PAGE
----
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Messages - DanlScott

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Thanks for the heads up, Robert.  It's also available from Schiffer Books, and not too hefty a price tag.  Maybe I'll buy myself an early Christmas present.  :D

I know this is a late reply, but perhaps this will help others wondering about the book.

"Uniforms of Imperial & Soviet Russia in Color, As Illustrated by Herbert Herbert Knotel, 1907-1946", published by Schiffer Military History is a picture book of watercolors illustrating various eegiments fom Nicholas II's reign, including quite a few (most?) of the guards regiments (but not all of them).  They are very detailed depictions.  The only text are identifications of the rgiments, and rank and uniform type (parade, service, etc.).  Half the book is devoted to Soviet uniforms.  Despite the lack of text, it's a beautiful book, IMHO, worth the price.  What was revealing to me was the wide range of uniforms used throughout the Russian army.  Standardization apparantly was a concept lost on them.

Also, there is a companion book "The Kaiser's Army in Color, 1890-1910" which is just as nice.

Mike Blake, I believe, is referring to "Uniforms of the Imperial Russian Army" by Boris and John Mollo, which illustrates teh history of the army the 300 years of Romanov rule.  It DOES have written descriptions at the back to correspons with each uniform illustrated.  Do to the breadth of its scope, it doesn't show too many regiments from each reign.  And, I'm sad to say, the illustrations aren't as good as "Army uniforms of World War I" by Andrew Mollow and Pierre Turner, another excellent book.  Unfortunately, both of these little gems are no longer in print.

I just looked this ook up on Amazon; I can't believe it's selling for $529!!!  I was fortunate to buy from Amazon long time ago, when it was on clearance for about $12.   For me, the main appeal is the collection of family snapshots.

Nicholas II / Re: why not marrying a russian?
« on: October 13, 2009, 10:39:59 PM »
GV, to answer your question directly, yes he could have married a Romanov princess as long as she wasn't his first cousin.  His bride had four criteria to meet: 1) she had to be of equal rank (royal); 2) she had to be Russian Orthodox; 3) she couldn't be a first cousin (this was a church rule - although GD Cyril and Ducky violated this when they were married); and 4) had to have the consent of the Tsar.  Thus, Grand Duke Alexander married Grand Duchess Xenia, and Grand Duchess Olga married Peter of Oldenburg.  However, the other thing to consider was the prestige of the bride.  Rarely were royal matches of the time love matches, and it wouldn't have been considered much of a match for the heir to the Russian Empire to marry some backwater princess from the bottom of the royal social ladder.  Although not from  major country, the hessian royal family was illustrious and well connected.  And, although his parents didn't approve of her, Alexander III knew his time was running out and his son was ill prepared to rule.  He figured if Nnicholas married the woman (Alix0 he loved, it would have some comfort for him.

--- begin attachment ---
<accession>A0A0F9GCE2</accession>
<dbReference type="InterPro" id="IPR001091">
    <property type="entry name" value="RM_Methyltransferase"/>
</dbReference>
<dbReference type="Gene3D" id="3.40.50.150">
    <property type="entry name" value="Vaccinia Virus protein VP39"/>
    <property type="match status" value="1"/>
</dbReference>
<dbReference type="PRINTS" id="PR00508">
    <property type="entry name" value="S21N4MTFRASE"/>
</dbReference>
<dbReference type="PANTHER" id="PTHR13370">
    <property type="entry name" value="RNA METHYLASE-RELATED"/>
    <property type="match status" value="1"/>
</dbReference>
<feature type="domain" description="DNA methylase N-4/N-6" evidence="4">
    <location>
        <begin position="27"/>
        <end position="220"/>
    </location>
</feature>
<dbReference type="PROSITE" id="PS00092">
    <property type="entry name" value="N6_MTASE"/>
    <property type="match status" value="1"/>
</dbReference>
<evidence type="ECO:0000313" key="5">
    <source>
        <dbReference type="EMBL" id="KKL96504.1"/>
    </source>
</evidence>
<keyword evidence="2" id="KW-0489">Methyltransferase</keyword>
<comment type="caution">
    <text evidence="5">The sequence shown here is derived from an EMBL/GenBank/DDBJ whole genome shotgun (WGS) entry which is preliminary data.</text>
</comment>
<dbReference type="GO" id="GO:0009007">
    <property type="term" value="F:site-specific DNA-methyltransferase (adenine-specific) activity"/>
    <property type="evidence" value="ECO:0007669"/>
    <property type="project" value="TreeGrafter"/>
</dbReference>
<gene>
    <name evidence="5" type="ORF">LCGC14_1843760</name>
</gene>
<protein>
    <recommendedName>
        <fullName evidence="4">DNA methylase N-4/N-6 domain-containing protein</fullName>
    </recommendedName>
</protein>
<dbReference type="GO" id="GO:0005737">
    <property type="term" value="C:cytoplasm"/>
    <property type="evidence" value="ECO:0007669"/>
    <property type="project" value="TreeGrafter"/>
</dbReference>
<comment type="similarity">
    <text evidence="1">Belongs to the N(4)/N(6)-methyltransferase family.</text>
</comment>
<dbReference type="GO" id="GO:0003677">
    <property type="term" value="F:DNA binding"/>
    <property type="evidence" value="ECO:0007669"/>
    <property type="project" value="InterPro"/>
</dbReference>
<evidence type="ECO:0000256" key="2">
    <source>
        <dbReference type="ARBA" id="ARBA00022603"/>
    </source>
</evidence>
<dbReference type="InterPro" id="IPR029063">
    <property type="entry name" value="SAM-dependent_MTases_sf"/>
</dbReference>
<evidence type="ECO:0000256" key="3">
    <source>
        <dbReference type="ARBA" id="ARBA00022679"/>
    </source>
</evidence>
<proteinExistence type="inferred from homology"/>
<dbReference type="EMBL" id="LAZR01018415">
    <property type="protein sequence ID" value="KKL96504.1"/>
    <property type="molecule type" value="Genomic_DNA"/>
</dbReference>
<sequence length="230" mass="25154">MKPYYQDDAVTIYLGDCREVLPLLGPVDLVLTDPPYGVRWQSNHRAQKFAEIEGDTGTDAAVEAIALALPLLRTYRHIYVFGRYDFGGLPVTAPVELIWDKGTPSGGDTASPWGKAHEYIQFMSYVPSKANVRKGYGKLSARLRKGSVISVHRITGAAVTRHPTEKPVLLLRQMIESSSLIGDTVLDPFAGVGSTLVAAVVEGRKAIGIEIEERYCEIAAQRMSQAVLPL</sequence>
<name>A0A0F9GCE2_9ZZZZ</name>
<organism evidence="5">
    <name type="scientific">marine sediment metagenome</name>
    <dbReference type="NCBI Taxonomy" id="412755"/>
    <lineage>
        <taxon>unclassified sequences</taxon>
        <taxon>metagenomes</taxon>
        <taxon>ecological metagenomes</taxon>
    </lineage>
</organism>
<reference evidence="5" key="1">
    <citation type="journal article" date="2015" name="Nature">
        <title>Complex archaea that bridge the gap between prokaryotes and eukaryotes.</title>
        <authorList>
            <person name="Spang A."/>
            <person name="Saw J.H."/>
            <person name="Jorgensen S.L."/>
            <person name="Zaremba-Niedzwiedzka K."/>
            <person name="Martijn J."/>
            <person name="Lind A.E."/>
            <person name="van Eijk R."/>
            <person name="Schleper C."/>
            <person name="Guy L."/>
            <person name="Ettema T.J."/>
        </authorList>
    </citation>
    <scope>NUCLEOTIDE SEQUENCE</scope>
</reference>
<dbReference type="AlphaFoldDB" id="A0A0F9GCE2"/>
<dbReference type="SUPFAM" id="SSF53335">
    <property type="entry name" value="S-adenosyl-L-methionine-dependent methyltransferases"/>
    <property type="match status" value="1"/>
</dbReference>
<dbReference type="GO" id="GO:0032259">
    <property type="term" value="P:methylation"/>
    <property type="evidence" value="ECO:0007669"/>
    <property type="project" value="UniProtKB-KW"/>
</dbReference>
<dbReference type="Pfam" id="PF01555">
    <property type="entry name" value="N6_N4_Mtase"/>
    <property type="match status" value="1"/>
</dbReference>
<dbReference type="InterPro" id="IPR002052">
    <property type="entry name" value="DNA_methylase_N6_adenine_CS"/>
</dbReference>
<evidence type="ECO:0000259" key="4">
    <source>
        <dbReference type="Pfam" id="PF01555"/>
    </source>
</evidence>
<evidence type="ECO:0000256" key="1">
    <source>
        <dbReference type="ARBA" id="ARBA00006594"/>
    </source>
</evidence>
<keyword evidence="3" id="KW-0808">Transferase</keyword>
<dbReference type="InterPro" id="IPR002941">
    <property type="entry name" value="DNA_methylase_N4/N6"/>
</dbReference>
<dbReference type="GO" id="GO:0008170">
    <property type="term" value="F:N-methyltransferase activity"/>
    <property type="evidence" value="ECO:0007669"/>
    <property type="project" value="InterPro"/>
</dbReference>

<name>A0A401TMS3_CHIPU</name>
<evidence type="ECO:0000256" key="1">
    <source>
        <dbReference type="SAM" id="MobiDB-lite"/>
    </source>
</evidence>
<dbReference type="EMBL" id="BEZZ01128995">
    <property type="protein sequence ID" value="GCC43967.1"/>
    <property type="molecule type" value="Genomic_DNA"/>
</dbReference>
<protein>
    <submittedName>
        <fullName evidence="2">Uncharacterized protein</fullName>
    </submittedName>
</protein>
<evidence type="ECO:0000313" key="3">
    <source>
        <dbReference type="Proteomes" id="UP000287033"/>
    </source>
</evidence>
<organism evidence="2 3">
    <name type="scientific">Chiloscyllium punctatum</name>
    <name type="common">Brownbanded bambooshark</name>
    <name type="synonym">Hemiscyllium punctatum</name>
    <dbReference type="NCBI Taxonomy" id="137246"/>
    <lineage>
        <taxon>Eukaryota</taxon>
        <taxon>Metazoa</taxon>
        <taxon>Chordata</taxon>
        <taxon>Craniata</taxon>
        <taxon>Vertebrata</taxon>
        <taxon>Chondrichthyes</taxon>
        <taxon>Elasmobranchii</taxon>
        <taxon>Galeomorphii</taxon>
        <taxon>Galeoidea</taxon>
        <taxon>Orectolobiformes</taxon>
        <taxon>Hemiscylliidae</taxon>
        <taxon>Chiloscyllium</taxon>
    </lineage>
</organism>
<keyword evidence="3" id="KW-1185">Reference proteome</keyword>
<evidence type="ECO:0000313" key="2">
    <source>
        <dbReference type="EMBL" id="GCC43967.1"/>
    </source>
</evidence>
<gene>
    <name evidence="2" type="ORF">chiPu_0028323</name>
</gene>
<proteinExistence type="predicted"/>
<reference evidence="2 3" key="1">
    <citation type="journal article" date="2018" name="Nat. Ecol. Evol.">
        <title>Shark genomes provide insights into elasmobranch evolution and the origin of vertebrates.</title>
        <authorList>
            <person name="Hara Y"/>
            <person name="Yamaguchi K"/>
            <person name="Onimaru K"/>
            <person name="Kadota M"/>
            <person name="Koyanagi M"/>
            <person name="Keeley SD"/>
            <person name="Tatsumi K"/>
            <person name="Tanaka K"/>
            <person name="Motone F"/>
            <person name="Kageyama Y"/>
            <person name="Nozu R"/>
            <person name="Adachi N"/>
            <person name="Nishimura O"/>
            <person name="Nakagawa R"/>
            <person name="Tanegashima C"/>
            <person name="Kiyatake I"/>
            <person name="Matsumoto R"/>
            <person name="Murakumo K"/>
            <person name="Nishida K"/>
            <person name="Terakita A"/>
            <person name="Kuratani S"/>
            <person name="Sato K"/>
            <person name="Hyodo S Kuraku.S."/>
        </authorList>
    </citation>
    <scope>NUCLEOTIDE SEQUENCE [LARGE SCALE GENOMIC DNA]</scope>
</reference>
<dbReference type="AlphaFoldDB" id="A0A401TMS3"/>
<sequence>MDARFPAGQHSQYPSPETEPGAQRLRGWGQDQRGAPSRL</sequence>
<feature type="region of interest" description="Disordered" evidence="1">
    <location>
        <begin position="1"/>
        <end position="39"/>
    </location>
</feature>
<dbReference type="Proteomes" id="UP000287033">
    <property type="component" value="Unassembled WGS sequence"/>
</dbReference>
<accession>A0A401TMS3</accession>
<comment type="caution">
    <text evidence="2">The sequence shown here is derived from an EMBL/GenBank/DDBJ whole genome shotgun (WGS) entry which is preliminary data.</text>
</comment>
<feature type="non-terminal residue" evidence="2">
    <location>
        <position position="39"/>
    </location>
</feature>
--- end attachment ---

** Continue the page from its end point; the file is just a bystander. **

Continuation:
BTW, many would disagree with me, but the marriage rules above concerned only Romanov grand dukes and princes, not the Tsar.  Alexander II married his mistress, a non-royal Russian aristocrat, and there is anecdotal evidence he was considering making her empress and their children grand dukes and grand duchesses.  As autocrat, he had supreme power; who could stop him?

You could be correct, Daniel, but looking through "Uniforms of Imperial & Soviet Russia in Color" all the atillery officers wore cavalry swords (with guards).  The majority of these, who have the same style uniform, apear to be wearing shashkas (without guards), and some are wearing gorgets; they could be from a grenadier regiment.  They may also be engineers (the Caucasion Engineer Battalion has the same uniform style, but the image I have doesn't show the sword hilt). 

Did any other army of the time have such varied uniforms?  The cost of producing all these must have been tremendous.

The Windsors / Re: The Coronations in XX-XXI cent.
« on: March 30, 2009, 10:39:03 PM »
As an American, i have to say that you Brits know how to put on the pomp and circumstance, and some of us certainly enjoy watching it - provided you guys pay for it.  From what little I have observed, I would hazarrd to guess that the Royal Establishment will try to make Charles' coronation as big an event as the previous coronations, and it will follow as closely as possible the previous coronations; after all, tradition is one of the monarchy's cornerstones, isn't it?  I think the the one big factor that will affect the "size" of the coronation will be the cost.  What will the economy be like, and how much will the taxpayers tolerate spending on it.  The flak over windsor Castle, the Civil List, and  the Queen's taxes are proof that it's no longer business as usual.

Having Fun! / Re: Your Top 10 of Boring Royals
« on: March 30, 2009, 09:52:51 PM »